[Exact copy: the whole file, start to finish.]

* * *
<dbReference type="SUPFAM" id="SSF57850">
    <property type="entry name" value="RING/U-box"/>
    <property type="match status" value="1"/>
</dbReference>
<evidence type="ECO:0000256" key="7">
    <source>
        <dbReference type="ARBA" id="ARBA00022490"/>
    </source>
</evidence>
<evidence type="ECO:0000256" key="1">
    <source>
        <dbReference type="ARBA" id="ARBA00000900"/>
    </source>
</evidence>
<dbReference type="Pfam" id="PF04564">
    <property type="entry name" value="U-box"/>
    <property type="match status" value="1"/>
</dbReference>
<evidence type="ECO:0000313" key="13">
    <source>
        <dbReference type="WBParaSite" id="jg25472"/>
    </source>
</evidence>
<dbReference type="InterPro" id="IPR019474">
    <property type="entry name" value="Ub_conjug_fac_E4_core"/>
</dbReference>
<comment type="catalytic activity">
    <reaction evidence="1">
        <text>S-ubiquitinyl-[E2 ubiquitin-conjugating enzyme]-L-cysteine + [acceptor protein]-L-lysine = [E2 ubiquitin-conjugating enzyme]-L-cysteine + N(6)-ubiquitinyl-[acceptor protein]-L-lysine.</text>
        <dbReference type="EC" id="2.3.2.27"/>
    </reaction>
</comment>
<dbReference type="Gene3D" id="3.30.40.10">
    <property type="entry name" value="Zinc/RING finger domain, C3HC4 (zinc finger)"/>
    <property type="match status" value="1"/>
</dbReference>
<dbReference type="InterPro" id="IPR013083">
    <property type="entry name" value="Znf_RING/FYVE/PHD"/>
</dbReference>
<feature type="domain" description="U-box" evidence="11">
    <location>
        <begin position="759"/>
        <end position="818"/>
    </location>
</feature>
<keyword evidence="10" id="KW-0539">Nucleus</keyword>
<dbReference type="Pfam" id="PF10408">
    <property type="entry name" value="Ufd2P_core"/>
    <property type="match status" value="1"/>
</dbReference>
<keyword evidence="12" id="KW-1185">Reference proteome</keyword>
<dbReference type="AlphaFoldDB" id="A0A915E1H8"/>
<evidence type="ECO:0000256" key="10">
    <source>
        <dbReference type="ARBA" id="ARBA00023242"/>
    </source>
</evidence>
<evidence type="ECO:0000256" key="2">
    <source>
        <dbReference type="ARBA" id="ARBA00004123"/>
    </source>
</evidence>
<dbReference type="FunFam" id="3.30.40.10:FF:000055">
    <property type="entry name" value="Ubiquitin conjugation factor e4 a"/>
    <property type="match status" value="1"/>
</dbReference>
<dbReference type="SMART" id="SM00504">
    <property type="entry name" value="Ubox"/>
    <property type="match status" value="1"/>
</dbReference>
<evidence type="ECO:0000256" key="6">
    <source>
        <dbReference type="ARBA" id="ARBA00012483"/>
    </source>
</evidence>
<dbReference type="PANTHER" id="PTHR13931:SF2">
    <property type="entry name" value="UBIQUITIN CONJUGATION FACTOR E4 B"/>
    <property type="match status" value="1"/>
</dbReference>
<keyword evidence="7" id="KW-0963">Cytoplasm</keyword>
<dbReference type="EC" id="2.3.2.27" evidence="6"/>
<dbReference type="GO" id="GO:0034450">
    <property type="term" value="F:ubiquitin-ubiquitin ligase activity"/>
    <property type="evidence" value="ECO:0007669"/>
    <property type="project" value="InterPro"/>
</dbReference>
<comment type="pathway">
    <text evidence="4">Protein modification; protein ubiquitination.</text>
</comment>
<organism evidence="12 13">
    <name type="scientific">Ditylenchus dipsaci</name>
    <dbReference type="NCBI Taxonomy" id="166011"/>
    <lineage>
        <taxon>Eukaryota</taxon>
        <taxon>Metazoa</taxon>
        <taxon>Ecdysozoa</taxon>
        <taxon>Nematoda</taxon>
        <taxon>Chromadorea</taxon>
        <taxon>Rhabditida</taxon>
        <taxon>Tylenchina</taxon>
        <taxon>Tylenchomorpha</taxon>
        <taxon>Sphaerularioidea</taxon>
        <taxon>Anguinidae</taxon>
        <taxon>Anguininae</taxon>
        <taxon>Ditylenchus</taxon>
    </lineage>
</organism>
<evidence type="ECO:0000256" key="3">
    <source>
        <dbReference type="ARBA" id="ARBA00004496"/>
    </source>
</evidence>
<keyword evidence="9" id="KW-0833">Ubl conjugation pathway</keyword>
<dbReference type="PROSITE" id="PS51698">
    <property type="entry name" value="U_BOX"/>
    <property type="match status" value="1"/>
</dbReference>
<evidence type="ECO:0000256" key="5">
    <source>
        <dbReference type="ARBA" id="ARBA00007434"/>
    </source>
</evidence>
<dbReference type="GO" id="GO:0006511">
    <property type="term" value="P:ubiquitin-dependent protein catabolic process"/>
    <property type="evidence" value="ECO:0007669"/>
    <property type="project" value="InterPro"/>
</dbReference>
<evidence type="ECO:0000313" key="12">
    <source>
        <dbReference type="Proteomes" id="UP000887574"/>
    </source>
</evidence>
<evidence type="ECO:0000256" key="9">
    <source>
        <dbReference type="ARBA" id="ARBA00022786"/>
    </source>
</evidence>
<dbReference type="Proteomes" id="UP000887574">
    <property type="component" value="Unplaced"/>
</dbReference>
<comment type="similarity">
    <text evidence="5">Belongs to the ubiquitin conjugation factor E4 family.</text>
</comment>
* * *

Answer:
<dbReference type="SUPFAM" id="SSF57850">
    <property type="entry name" value="RING/U-box"/>
    <property type="match status" value="1"/>
</dbReference>
<evidence type="ECO:0000256" key="7">
    <source>
        <dbReference type="ARBA" id="ARBA00022490"/>
    </source>
</evidence>
<evidence type="ECO:0000256" key="1">
    <source>
        <dbReference type="ARBA" id="ARBA00000900"/>
    </source>
</evidence>
<dbReference type="Pfam" id="PF04564">
    <property type="entry name" value="U-box"/>
    <property type="match status" value="1"/>
</dbReference>
<evidence type="ECO:0000313" key="13">
    <source>
        <dbReference type="WBParaSite" id="jg25472"/>
    </source>
</evidence>
<dbReference type="InterPro" id="IPR019474">
    <property type="entry name" value="Ub_conjug_fac_E4_core"/>
</dbReference>
<comment type="catalytic activity">
    <reaction evidence="1">
        <text>S-ubiquitinyl-[E2 ubiquitin-conjugating enzyme]-L-cysteine + [acceptor protein]-L-lysine = [E2 ubiquitin-conjugating enzyme]-L-cysteine + N(6)-ubiquitinyl-[acceptor protein]-L-lysine.</text>
        <dbReference type="EC" id="2.3.2.27"/>
    </reaction>
</comment>
<dbReference type="Gene3D" id="3.30.40.10">
    <property type="entry name" value="Zinc/RING finger domain, C3HC4 (zinc finger)"/>
    <property type="match status" value="1"/>
</dbReference>
<dbReference type="InterPro" id="IPR013083">
    <property type="entry name" value="Znf_RING/FYVE/PHD"/>
</dbReference>
<feature type="domain" description="U-box" evidence="11">
    <location>
        <begin position="759"/>
        <end position="818"/>
    </location>
</feature>
<keyword evidence="10" id="KW-0539">Nucleus</keyword>
<dbReference type="Pfam" id="PF10408">
    <property type="entry name" value="Ufd2P_core"/>
    <property type="match status" value="1"/>
</dbReference>
<keyword evidence="12" id="KW-1185">Reference proteome</keyword>
<dbReference type="AlphaFoldDB" id="A0A915E1H8"/>
<evidence type="ECO:0000256" key="10">
    <source>
        <dbReference type="ARBA" id="ARBA00023242"/>
    </source>
</evidence>
<evidence type="ECO:0000256" key="2">
    <source>
        <dbReference type="ARBA" id="ARBA00004123"/>
    </source>
</evidence>
<dbReference type="FunFam" id="3.30.40.10:FF:000055">
    <property type="entry name" value="Ubiquitin conjugation factor e4 a"/>
    <property type="match status" value="1"/>
</dbReference>
<dbReference type="SMART" id="SM00504">
    <property type="entry name" value="Ubox"/>
    <property type="match status" value="1"/>
</dbReference>
<evidence type="ECO:0000256" key="6">
    <source>
        <dbReference type="ARBA" id="ARBA00012483"/>
    </source>
</evidence>
<dbReference type="PANTHER" id="PTHR13931:SF2">
    <property type="entry name" value="UBIQUITIN CONJUGATION FACTOR E4 B"/>
    <property type="match status" value="1"/>
</dbReference>
<keyword evidence="7" id="KW-0963">Cytoplasm</keyword>
<dbReference type="EC" id="2.3.2.27" evidence="6"/>
<dbReference type="GO" id="GO:0034450">
    <property type="term" value="F:ubiquitin-ubiquitin ligase activity"/>
    <property type="evidence" value="ECO:0007669"/>
    <property type="project" value="InterPro"/>
</dbReference>
<comment type="pathway">
    <text evidence="4">Protein modification; protein ubiquitination.</text>
</comment>
<organism evidence="12 13">
    <name type="scientific">Ditylenchus dipsaci</name>
    <dbReference type="NCBI Taxonomy" id="166011"/>
    <lineage>
        <taxon>Eukaryota</taxon>
        <taxon>Metazoa</taxon>
        <taxon>Ecdysozoa</taxon>
        <taxon>Nematoda</taxon>
        <taxon>Chromadorea</taxon>
        <taxon>Rhabditida</taxon>
        <taxon>Tylenchina</taxon>
        <taxon>Tylenchomorpha</taxon>
        <taxon>Sphaerularioidea</taxon>
        <taxon>Anguinidae</taxon>
        <taxon>Anguininae</taxon>
        <taxon>Ditylenchus</taxon>
    </lineage>
</organism>
<evidence type="ECO:0000256" key="3">
    <source>
        <dbReference type="ARBA" id="ARBA00004496"/>
    </source>
</evidence>
<keyword evidence="9" id="KW-0833">Ubl conjugation pathway</keyword>
<dbReference type="PROSITE" id="PS51698">
    <property type="entry name" value="U_BOX"/>
    <property type="match status" value="1"/>
</dbReference>
<evidence type="ECO:0000256" key="5">
    <source>
        <dbReference type="ARBA" id="ARBA00007434"/>
    </source>
</evidence>
<dbReference type="GO" id="GO:0006511">
    <property type="term" value="P:ubiquitin-dependent protein catabolic process"/>
    <property type="evidence" value="ECO:0007669"/>
    <property type="project" value="InterPro"/>
</dbReference>
<evidence type="ECO:0000313" key="12">
    <source>
        <dbReference type="Proteomes" id="UP000887574"/>
    </source>
</evidence>
<evidence type="ECO:0000256" key="9">
    <source>
        <dbReference type="ARBA" id="ARBA00022786"/>
    </source>
</evidence>
<dbReference type="Proteomes" id="UP000887574">
    <property type="component" value="Unplaced"/>
</dbReference>
<comment type="similarity">
    <text evidence="5">Belongs to the ubiquitin conjugation factor E4 family.</text>
</comment>